Guest Post: Ticketmaster Closing Secondary Platforms Is Good News, But Is It Enough?

Alan Vey and Annika Monari
– Alan Vey and Annika Monari
Co-founders of the Aventus Protocol
Ticketmaster’s move to close secondary ticketing platforms GET ME IN! and Seatwave has been broadly hailed by the industry as a win for fans. Consumer protection campaigners such as STAR and The FanFair Alliance have welcomed the move, which aligns most UK primary ticketing around capped resale. Undoubtedly a great step forward towards increased standardisation, the concern remains that without stronger post-sale controls, high-margin resale will simply flourish elsewhere. 
From October, Ticketmaster customers wishing to resell Ticketmaster tickets will be able to do so through Ticketmaster’s own platform. Ticket resale will be permitted at face value, plus up to 15% to allow for recoupment of the initial booking fee. Elsewhere the primary vendors cap resale either at face value (See Tickets), or face value plus 10% (Eventim and AXS). Pure resale platform Twickets, one of the pioneers of capped resale, also allows for 10% above face value.   
The decision to retire the two resale brands follows a slew of negative publicity around secondary ticketing. Recent industry movements (including Ireland’s decision to legislate in favour of price-capped resale, the ban on ticket bots,  the referral of Viagogo to National Trading Standards, and the impact of sluggish growth at StubHub on the stock price of eBay) have felt like a tipping point in sentiment away from the ‘for-profit’ resale sector. Ticketing companies that sell primary tickets, and wish to support the resale of tickets, are looking to avoid the bad press associated with secondary markets, while making it easier to comply with increasingly tight regulations.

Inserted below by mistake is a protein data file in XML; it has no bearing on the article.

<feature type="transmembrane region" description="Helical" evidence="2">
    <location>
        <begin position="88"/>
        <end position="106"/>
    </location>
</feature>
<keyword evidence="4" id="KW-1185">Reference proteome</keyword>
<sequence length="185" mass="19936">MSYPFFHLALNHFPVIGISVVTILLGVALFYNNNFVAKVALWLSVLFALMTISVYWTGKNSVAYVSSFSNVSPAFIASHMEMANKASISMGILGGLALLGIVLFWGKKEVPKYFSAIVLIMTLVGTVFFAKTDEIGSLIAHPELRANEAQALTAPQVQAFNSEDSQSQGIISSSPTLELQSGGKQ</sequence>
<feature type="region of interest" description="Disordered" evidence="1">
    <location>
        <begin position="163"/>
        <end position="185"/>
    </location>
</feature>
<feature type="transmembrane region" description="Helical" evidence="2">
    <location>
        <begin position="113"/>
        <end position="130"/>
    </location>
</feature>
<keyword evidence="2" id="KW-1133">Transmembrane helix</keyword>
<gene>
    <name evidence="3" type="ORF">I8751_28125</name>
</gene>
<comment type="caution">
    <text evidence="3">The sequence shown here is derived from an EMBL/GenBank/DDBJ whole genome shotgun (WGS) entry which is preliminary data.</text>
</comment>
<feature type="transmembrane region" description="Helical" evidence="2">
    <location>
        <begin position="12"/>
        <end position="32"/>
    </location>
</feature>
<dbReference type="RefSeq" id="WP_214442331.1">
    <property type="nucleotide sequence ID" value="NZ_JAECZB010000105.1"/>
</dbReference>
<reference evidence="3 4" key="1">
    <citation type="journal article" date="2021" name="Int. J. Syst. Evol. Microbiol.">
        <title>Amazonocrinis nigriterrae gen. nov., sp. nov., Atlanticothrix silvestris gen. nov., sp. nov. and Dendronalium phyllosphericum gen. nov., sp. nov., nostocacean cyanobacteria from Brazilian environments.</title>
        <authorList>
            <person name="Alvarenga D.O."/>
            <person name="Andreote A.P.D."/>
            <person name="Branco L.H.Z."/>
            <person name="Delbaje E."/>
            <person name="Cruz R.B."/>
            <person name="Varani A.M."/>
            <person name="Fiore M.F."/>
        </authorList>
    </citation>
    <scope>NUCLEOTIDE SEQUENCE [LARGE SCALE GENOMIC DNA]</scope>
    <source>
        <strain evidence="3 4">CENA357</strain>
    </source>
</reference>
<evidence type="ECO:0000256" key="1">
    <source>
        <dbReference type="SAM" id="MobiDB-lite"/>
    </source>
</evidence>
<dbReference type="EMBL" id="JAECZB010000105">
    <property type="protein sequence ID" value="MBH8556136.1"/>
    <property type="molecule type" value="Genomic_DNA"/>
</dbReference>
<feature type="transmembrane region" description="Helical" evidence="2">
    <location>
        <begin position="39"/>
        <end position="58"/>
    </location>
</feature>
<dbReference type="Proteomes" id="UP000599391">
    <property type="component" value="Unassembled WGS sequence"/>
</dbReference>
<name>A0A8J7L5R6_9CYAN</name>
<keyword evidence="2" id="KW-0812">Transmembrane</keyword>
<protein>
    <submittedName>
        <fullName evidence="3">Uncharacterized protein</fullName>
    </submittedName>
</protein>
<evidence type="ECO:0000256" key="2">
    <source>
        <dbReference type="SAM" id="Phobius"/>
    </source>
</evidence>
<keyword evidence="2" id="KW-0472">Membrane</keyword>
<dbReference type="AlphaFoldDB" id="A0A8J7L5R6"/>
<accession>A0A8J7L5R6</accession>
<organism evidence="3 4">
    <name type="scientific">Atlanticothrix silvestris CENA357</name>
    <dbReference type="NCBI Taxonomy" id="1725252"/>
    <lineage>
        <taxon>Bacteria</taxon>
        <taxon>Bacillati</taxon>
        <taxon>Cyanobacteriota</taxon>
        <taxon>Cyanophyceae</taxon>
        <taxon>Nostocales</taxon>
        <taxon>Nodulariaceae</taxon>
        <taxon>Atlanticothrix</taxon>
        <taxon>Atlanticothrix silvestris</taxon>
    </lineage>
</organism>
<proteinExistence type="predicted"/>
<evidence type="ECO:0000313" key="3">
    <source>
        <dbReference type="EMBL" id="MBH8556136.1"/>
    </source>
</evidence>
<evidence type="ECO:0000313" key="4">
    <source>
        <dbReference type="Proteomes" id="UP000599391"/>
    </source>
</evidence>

At face value, the decision is beneficial for both Ticketmaster and their customers. Ticketmaster will surely benefit from the efficiencies of operating one integrated brand, and avoid the scrutiny of what many in the industry have long seen as a conflict. Ticketmaster customers will be able to purchase tickets made available for resale, while avoiding the sky-high costs often associated with secondary platforms. However, the move may exacerbate issues for consumers buying tickets from non-Ticketmaster sources. 
Some of the key benefits of GET ME IN! and Seatwave were that they offered a reasonably high degree of self-regulation, and were open to resale of tickets from any primary source. Their closure will decrease consumer choice around legitimate resale options, especially as consumers using resale platforms provided by primary vendors can currently only sell inventory that originated on the parent primary platform.
As Rob Davies remarked in The Guardian this week, “GetMeIn and Seatwave represent the more responsible end of the resale market…the industry’s bad boy, Viagogo, could now pick up business from touts with a shrinking range of options.” Essentially, ticket scalpers will still be able to choose to sell tickets at a profit through secondary channels which are already under investigation for flouting regulations. It’s likely that the “capped resale” channels will become attractive to the scalpers only when they seek to liquidate unsold inventory close to an event. It remains to be seen how these ‘capped resale’ channels will police listings, or indeed the rules they will seek to enforce.
Overall, this may well have the effect of driving fans to what have been labelled by many in the industry as rogue companies; including Viagogo, which remains a major player in the resale market in Europe and which lies outside UK regulations. Meanwhile, Ticketmaster and other primary operators are missing out on a potential market opportunity by not listing secondary inventory originating from other primary agents.
Alan Vey is co-founder of the U.K. blockchain ticketing protocol Aventus.

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